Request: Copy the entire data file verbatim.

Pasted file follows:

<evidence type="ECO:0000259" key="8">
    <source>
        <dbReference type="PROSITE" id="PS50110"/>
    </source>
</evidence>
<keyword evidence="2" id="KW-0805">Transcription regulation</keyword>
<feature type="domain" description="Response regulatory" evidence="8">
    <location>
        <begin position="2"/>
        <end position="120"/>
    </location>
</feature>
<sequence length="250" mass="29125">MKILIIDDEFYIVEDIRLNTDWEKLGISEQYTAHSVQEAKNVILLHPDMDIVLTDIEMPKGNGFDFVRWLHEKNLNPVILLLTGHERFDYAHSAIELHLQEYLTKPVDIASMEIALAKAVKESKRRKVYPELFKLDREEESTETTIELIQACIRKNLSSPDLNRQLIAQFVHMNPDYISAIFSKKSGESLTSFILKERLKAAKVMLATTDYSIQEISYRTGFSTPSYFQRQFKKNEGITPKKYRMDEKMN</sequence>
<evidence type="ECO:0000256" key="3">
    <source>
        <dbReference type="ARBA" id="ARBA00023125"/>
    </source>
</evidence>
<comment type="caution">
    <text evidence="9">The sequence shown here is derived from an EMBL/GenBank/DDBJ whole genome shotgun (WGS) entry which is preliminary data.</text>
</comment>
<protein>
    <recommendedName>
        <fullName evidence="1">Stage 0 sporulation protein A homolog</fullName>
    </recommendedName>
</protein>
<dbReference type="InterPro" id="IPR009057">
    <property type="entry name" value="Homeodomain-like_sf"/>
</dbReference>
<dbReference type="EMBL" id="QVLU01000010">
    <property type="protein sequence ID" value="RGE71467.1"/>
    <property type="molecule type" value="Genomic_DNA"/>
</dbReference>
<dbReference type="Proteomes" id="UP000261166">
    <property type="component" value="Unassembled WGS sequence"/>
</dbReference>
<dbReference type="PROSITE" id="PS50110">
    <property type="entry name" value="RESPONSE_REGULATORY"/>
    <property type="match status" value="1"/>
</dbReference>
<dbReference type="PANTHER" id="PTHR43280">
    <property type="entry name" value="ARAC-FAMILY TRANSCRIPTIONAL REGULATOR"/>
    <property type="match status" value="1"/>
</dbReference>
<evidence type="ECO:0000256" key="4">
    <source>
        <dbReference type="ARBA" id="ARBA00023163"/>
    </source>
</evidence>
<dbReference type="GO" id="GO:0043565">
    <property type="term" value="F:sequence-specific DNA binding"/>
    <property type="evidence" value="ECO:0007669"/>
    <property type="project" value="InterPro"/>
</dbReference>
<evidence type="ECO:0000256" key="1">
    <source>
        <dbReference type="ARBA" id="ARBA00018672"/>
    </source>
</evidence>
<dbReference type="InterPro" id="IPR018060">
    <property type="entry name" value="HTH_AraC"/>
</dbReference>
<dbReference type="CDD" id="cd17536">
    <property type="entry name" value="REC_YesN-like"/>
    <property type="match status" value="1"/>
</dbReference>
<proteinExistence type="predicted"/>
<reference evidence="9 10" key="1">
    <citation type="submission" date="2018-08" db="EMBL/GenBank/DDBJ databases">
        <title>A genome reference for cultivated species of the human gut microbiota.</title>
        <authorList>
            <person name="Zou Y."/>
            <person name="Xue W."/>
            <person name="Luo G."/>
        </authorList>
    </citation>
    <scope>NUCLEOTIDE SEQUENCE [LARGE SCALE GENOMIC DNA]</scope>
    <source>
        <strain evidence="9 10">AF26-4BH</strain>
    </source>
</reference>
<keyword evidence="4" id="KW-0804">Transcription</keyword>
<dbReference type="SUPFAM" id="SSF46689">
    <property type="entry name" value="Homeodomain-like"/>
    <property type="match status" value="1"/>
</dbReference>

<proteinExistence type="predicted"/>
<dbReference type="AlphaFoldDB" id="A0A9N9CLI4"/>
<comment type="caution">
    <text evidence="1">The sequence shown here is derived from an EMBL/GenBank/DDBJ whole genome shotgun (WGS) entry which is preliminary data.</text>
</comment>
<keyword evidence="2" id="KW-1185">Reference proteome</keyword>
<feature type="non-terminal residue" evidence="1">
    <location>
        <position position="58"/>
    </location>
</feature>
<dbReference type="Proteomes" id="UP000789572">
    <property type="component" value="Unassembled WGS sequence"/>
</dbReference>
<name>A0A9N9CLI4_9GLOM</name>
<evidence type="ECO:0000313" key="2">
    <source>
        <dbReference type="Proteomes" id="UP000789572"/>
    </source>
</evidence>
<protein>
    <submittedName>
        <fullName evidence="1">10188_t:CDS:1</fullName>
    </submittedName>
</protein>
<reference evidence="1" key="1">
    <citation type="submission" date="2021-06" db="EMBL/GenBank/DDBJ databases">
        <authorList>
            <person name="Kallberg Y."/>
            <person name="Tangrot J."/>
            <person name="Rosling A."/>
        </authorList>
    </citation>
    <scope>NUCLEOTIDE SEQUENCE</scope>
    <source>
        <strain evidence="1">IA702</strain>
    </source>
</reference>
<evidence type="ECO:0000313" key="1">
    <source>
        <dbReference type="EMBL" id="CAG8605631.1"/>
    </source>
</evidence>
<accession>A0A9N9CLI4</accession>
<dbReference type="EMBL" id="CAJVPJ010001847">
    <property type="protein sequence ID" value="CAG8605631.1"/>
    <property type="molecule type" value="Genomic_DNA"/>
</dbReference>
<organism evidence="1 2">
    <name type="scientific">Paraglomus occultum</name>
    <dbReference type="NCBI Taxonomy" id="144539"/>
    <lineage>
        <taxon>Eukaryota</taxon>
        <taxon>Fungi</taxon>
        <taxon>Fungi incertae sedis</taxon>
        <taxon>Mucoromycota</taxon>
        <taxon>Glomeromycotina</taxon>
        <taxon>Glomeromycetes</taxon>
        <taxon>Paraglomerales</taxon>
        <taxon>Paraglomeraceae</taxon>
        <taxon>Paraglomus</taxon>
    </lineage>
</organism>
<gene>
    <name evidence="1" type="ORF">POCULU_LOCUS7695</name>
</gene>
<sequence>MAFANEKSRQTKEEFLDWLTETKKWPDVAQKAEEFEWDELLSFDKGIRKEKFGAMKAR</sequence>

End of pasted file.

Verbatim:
<evidence type="ECO:0000259" key="8">
    <source>
        <dbReference type="PROSITE" id="PS50110"/>
    </source>
</evidence>
<keyword evidence="2" id="KW-0805">Transcription regulation</keyword>
<feature type="domain" description="Response regulatory" evidence="8">
    <location>
        <begin position="2"/>
        <end position="120"/>
    </location>
</feature>
<sequence length="250" mass="29125">MKILIIDDEFYIVEDIRLNTDWEKLGISEQYTAHSVQEAKNVILLHPDMDIVLTDIEMPKGNGFDFVRWLHEKNLNPVILLLTGHERFDYAHSAIELHLQEYLTKPVDIASMEIALAKAVKESKRRKVYPELFKLDREEESTETTIELIQACIRKNLSSPDLNRQLIAQFVHMNPDYISAIFSKKSGESLTSFILKERLKAAKVMLATTDYSIQEISYRTGFSTPSYFQRQFKKNEGITPKKYRMDEKMN</sequence>
<evidence type="ECO:0000256" key="3">
    <source>
        <dbReference type="ARBA" id="ARBA00023125"/>
    </source>
</evidence>
<comment type="caution">
    <text evidence="9">The sequence shown here is derived from an EMBL/GenBank/DDBJ whole genome shotgun (WGS) entry which is preliminary data.</text>
</comment>
<protein>
    <recommendedName>
        <fullName evidence="1">Stage 0 sporulation protein A homolog</fullName>
    </recommendedName>
</protein>
<dbReference type="InterPro" id="IPR009057">
    <property type="entry name" value="Homeodomain-like_sf"/>
</dbReference>
<dbReference type="EMBL" id="QVLU01000010">
    <property type="protein sequence ID" value="RGE71467.1"/>
    <property type="molecule type" value="Genomic_DNA"/>
</dbReference>
<dbReference type="Proteomes" id="UP000261166">
    <property type="component" value="Unassembled WGS sequence"/>
</dbReference>
<dbReference type="PROSITE" id="PS50110">
    <property type="entry name" value="RESPONSE_REGULATORY"/>
    <property type="match status" value="1"/>
</dbReference>
<dbReference type="PANTHER" id="PTHR43280">
    <property type="entry name" value="ARAC-FAMILY TRANSCRIPTIONAL REGULATOR"/>
    <property type="match status" value="1"/>
</dbReference>
<evidence type="ECO:0000256" key="4">
    <source>
        <dbReference type="ARBA" id="ARBA00023163"/>
    </source>
</evidence>
<dbReference type="GO" id="GO:0043565">
    <property type="term" value="F:sequence-specific DNA binding"/>
    <property type="evidence" value="ECO:0007669"/>
    <property type="project" value="InterPro"/>
</dbReference>
<evidence type="ECO:0000256" key="1">
    <source>
        <dbReference type="ARBA" id="ARBA00018672"/>
    </source>
</evidence>
<dbReference type="InterPro" id="IPR018060">
    <property type="entry name" value="HTH_AraC"/>
</dbReference>
<dbReference type="CDD" id="cd17536">
    <property type="entry name" value="REC_YesN-like"/>
    <property type="match status" value="1"/>
</dbReference>
<proteinExistence type="predicted"/>
<reference evidence="9 10" key="1">
    <citation type="submission" date="2018-08" db="EMBL/GenBank/DDBJ databases">
        <title>A genome reference for cultivated species of the human gut microbiota.</title>
        <authorList>
            <person name="Zou Y."/>
            <person name="Xue W."/>
            <person name="Luo G."/>
        </authorList>
    </citation>
    <scope>NUCLEOTIDE SEQUENCE [LARGE SCALE GENOMIC DNA]</scope>
    <source>
        <strain evidence="9 10">AF26-4BH</strain>
    </source>
</reference>
<keyword evidence="4" id="KW-0804">Transcription</keyword>
<dbReference type="SUPFAM" id="SSF46689">
    <property type="entry name" value="Homeodomain-like"/>
    <property type="match status" value="1"/>
</dbReference>

<proteinExistence type="predicted"/>
<dbReference type="AlphaFoldDB" id="A0A9N9CLI4"/>
<comment type="caution">
    <text evidence="1">The sequence shown here is derived from an EMBL/GenBank/DDBJ whole genome shotgun (WGS) entry which is preliminary data.</text>
</comment>
<keyword evidence="2" id="KW-1185">Reference proteome</keyword>
<feature type="non-terminal residue" evidence="1">
    <location>
        <position position="58"/>
    </location>
</feature>
<dbReference type="Proteomes" id="UP000789572">
    <property type="component" value="Unassembled WGS sequence"/>
</dbReference>
<name>A0A9N9CLI4_9GLOM</name>
<evidence type="ECO:0000313" key="2">
    <source>
        <dbReference type="Proteomes" id="UP000789572"/>
    </source>
</evidence>
<protein>
    <submittedName>
        <fullName evidence="1">10188_t:CDS:1</fullName>
    </submittedName>
</protein>
<reference evidence="1" key="1">
    <citation type="submission" date="2021-06" db="EMBL/GenBank/DDBJ databases">
        <authorList>
            <person name="Kallberg Y."/>
            <person name="Tangrot J."/>
            <person name="Rosling A."/>
        </authorList>
    </citation>
    <scope>NUCLEOTIDE SEQUENCE</scope>
    <source>
        <strain evidence="1">IA702</strain>
    </source>
</reference>
<evidence type="ECO:0000313" key="1">
    <source>
        <dbReference type="EMBL" id="CAG8605631.1"/>
    </source>
</evidence>
<accession>A0A9N9CLI4</accession>
<dbReference type="EMBL" id="CAJVPJ010001847">
    <property type="protein sequence ID" value="CAG8605631.1"/>
    <property type="molecule type" value="Genomic_DNA"/>
</dbReference>
<organism evidence="1 2">
    <name type="scientific">Paraglomus occultum</name>
    <dbReference type="NCBI Taxonomy" id="144539"/>
    <lineage>
        <taxon>Eukaryota</taxon>
        <taxon>Fungi</taxon>
        <taxon>Fungi incertae sedis</taxon>
        <taxon>Mucoromycota</taxon>
        <taxon>Glomeromycotina</taxon>
        <taxon>Glomeromycetes</taxon>
        <taxon>Paraglomerales</taxon>
        <taxon>Paraglomeraceae</taxon>
        <taxon>Paraglomus</taxon>
    </lineage>
</organism>
<gene>
    <name evidence="1" type="ORF">POCULU_LOCUS7695</name>
</gene>
<sequence>MAFANEKSRQTKEEFLDWLTETKKWPDVAQKAEEFEWDELLSFDKGIRKEKFGAMKAR</sequence>